It’s almost exactly a year since I said goodbye to Sparky, my lovely big fat ginger tom. He was an old rescue cat who’s health was failing and we had to take him to the vet, fully expecting to be bringing him home. Unfortunately he was worse than we thought and they kept him in, and on the 21st of December we had to put him to sleep. You can imagine what kind of Christmas I had. Autopilot. Now I don’t want to depress anyone at this time of year, so this is a celebration of my daft and loyal cat.
Sparky burst from his cage at the Tameside Animal Shelter and sprawled on the floor, demanding to be tickled. It was that and the fact that he was ginger that sold me. I’d always wanted a ginger tom after reading the Orlando books as a child. His personality won the day, and looking back, I think he chose me with his friendly confidence. There were other cats, exotic, and colourful, each one vying for my attention. I spotted an attractive black and white female with striking blue eyes and a ruff of long silky fur attempting some kind of ballet on her ledge, but the ginger tom at my feet head-butted my shin, just to remind me to collect his luggage and sign on the dotted line. I think I fell for his attitude and beautiful green eyes. The woman at the shelter was relieved that I’d decided to take ‘Ginger’ as he was seven, and got passed over because he was considered mature in cat terms. ‘I don’t care,’ I said beaming with happiness, ‘he’s the one. I just hope he doesn’t clash with my soft furnishings.’ The atmosphere in the office cooled slightly. ‘Honestly,’ she said. ‘You city boys!’ I had to explain I was joking. City humour.
My mother had a cat called Sparky when she was little, and so he was christened. Somehow ‘Ginger’ didn’t quite cut it. His previous owner was an elderly lady who passed away, and I wondered if he was a farm cat because he was so big and strong…and completely cool with dogs, even with my neighbour’s Staffordshire Bull Terrier who just wanted to eat Sparky. Noisily. My cat had razor claws, lightning reactions and a mean left hook. I’ve had three cats in the past, but none of them seemed to have Sparky’s presence, or intelligence. If you asked him a question, he would reply in his best attempt at speaking. It was definitely a concerted effort to be understood on his own terms, because if you interrupted his response, he would stop and wait for his turn to speak. There was a lot more going on behind that big goofy face than any of us knew. Whenever I had guests, he would position himself on the arm of the couch exactly in the line of sight between me and whoever I was trying to talk to. He had to be involved, and everyone got used to craning round his ginger bulk in an effort to speak to each other.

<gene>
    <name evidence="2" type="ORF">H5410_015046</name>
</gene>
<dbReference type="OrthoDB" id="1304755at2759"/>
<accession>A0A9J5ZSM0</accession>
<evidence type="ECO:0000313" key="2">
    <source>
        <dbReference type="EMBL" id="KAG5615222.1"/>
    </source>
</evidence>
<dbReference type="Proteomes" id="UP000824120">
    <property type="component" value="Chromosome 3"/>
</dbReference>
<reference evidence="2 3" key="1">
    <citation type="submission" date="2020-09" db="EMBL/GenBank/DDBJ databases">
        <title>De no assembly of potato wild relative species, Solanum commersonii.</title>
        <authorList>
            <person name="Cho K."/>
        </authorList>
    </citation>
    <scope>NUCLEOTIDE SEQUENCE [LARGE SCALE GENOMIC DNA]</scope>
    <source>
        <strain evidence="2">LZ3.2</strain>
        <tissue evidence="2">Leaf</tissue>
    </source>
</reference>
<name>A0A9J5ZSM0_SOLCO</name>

Although he was a big cat, I think I spoilt him a bit and on routine trips to the vet, people would actually stop and gasp at his size. Worried children would point on the tram or in the waiting room and say, ‘Mummy look at the lion.’ As I carried him in his big white cage, I would hear comments like, ‘What are they feeding him?’ I became concerned about diabetes and decided to put Sparky on a diet. He wasn’t happy about that, since demanding food with menaces was something he was extremely good at. I was effectively smashing the food cartel he was running in the kitchen. Sparky did lose weight but unfortunately it wasn’t due to any lack of calories…